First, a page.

Explained: What’s in France’s bill against ‘Islamism’?

Written by Om Marathe | New Delhi | Updated: December 11, 2020 10:30:47 am

france radical islam law, france radical islamism law, emmanuel macron, france law islam, which is france law against radical islam, france and islam, france protests, express explained, indian expressMacron faces reelection in 2022, and experts say he is appealing to France’s right-wing voters after facing a series of electoral losses this year. (Archive)

On Wednesday, the French cabinet presented a bill that targets “radical Islamism,” although the word “Islamist” is not part of the text. Called a law “to reinforce republican principles,” the bill will go to the National Assembly, the lower house of Parliament, in January.

Prime Minister Jean Castex has said that “it is not a text against religion, nor against the Muslim religion”, but against radical Islamism, whose objective, he said, is “to divide the French among themselves.”

The bill emerges in the wake of a series of terrorist attacks in recent years. Although it is in process for some time, it is seen as a response to the October beheading of school teacher Samuel Paty. He has expressed concern that it may stigmatize the Muslim community in France, the largest in Europe.

What does the proposed law intend to do?

It includes a number of measures, including school education reforms to ensure Muslim children do not drop out of school, tighter controls on mosques and preachers, and rules against online hate campaigns.

Once the law goes into effect, French mosques could see increased surveillance of their activities, such as funding. The government could oversee the formation of imams and have greater powers to shut down places of worship that receive public subsidies if they go against “republican principles” such as gender equality. Moderate community leaders who are the target of an extremist “coup” could be protected.

Under the laws of French secularism, or laïcité, there is already a ban on state employees displaying religious symbols that are “conspicuous”, such as the crucifix or the hijab. This ban will now extend beyond government agencies to any outsourced public services, according to The Economist.

There would also be a crackdown on homeschooling for children over the age of three, and parents would be discouraged from enrolling them in clandestine Islamic structures, according to France 24.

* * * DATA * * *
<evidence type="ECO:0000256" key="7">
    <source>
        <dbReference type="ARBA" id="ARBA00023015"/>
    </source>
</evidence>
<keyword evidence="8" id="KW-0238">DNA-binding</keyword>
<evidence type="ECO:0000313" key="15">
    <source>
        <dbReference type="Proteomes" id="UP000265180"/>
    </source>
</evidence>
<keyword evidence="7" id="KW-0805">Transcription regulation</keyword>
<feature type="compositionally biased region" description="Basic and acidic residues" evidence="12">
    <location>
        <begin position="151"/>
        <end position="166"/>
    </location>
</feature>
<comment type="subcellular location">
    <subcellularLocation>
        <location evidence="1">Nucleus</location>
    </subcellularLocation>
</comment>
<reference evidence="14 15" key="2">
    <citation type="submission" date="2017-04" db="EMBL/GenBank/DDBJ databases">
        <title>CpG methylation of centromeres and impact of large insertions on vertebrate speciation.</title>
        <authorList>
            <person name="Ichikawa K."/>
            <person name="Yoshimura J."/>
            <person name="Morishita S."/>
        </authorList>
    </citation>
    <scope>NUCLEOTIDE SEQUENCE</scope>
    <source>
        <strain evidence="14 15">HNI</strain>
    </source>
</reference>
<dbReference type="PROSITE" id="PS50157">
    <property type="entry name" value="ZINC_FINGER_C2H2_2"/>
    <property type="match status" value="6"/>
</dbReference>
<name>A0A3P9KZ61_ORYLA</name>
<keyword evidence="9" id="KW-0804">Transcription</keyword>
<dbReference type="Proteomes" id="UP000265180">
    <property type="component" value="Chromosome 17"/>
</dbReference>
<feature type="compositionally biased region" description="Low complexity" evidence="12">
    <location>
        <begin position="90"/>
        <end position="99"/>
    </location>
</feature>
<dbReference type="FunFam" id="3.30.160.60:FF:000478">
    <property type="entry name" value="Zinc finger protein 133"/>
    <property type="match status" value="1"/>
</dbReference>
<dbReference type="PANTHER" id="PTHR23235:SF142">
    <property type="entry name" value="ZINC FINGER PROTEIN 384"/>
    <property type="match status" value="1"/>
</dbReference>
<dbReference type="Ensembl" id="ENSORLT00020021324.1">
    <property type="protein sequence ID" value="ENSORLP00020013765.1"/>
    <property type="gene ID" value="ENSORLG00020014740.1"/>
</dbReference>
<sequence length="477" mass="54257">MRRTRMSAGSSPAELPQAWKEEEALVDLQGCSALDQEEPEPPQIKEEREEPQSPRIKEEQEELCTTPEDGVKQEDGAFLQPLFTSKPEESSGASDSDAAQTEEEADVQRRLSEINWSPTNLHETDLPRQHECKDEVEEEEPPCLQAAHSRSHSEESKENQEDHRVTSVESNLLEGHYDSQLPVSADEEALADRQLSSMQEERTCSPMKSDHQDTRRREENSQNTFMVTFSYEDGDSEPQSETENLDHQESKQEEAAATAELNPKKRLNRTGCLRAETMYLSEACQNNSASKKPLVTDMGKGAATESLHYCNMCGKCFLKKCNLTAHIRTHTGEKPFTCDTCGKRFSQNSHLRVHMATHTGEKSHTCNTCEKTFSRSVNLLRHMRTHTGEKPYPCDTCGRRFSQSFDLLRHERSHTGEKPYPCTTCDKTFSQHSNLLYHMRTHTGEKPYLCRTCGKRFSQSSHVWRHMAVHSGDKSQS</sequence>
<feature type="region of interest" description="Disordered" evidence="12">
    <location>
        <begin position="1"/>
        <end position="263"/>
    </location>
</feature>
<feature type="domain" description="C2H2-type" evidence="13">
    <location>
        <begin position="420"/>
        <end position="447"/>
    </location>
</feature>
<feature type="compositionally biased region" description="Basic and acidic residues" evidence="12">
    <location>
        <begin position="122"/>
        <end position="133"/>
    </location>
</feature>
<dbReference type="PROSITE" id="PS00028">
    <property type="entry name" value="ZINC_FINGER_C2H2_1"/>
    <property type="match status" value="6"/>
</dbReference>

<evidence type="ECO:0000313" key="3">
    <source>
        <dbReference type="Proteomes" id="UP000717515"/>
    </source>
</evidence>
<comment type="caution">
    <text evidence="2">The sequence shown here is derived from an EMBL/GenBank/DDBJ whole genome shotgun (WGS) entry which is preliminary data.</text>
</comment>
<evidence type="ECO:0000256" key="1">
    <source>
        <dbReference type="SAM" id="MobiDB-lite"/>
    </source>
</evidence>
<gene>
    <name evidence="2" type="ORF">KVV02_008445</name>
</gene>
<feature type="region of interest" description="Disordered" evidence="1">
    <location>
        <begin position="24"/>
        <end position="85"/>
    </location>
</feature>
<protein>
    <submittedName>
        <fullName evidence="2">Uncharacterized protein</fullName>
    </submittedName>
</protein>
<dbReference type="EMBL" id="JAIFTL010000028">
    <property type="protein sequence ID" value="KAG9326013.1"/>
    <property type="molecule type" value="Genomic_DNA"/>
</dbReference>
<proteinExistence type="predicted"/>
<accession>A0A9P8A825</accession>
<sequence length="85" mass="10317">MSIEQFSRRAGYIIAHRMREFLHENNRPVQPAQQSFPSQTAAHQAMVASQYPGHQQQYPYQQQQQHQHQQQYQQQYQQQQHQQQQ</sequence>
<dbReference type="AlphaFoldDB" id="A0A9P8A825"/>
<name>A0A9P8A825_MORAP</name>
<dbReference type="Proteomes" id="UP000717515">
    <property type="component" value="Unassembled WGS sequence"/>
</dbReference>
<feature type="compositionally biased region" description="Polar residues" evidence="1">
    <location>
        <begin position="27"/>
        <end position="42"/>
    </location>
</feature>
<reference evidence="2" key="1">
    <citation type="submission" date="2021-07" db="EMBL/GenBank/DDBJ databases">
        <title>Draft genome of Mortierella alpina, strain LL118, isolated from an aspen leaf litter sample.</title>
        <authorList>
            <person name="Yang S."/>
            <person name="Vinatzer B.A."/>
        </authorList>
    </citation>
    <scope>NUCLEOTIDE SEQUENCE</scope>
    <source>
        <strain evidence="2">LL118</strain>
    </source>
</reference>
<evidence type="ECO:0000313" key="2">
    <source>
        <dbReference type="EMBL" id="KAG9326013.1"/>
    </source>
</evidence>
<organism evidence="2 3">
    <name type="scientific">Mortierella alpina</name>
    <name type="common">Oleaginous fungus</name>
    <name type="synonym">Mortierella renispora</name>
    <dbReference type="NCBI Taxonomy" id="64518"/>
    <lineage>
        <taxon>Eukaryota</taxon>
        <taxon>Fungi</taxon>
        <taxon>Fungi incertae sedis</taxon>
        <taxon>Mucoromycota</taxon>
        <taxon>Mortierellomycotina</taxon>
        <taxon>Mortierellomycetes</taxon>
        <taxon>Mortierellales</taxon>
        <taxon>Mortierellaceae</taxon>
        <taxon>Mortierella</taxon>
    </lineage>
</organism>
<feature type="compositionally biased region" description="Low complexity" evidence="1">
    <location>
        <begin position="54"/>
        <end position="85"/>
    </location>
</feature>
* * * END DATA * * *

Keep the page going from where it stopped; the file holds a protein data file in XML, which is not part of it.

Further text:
Doctors who issue “virginity certificates” would be fined or jailed. Officials would be prohibited from granting residence permits to polygamous applicants. City council officials would interview the couples separately before their wedding to find out whether they have been forced into marriage.

Stronger punishments would be introduced for online hate speech. This is seen as a direct response to the murder of Paty, who was the target of an online campaign before she was killed.

What has been the reaction?

The harshest criticisms of the bill come from abroad. Turkish President Recep Erdogan, who has been harshly criticizing French President Emmanuel Macron in recent months, has called the proposed law an “open provocation.”

The Grand Imam of Al-Azhar, Egypt’s top cleric, has called Macron’s views “racist”. For his part, Macron recently said: “I will not allow anyone to claim that France, or its government, is promoting racism against Muslims.”

At home, experts say Macron largely enjoys the support of a French electorate that has hardened its position on terrorism, which has claimed more than 200 lives in the past eight years. In a recent national poll, 79% of respondents agreed that “Islamism is at war with France.”

Critics have voiced alarm that the bill could lead to the fusion of the Islamic religion with Islam, a political movement, and lead to the alienation of French Muslims. However, there have been members of the community who have come out in support of the law, such as the leader of the French Council of the Muslim Faith. 📣 Follow Express explained on Telegram

Why is it politically significant?

Macron faces reelection in 2022, and experts say he is appealing to France’s right-wing voters after facing a series of electoral losses this year. The president has also faced protests over a “global security” bill.

In May of this year, a group of left-wing MPs from his La République En Marche! The party (LREM) defected, costing the party its absolute majority in the National Assembly. Then, in June, the LREM performed poorly in local elections.

Macron, who describes his politics as “neither right nor left” – he was with the Socialist Party until 2009 – faces a challenge from right-wing politics Marine Le Pen, whom he defeated in the 2017 elections, and who has led the indictment against him for failing to crack down on Islamism.

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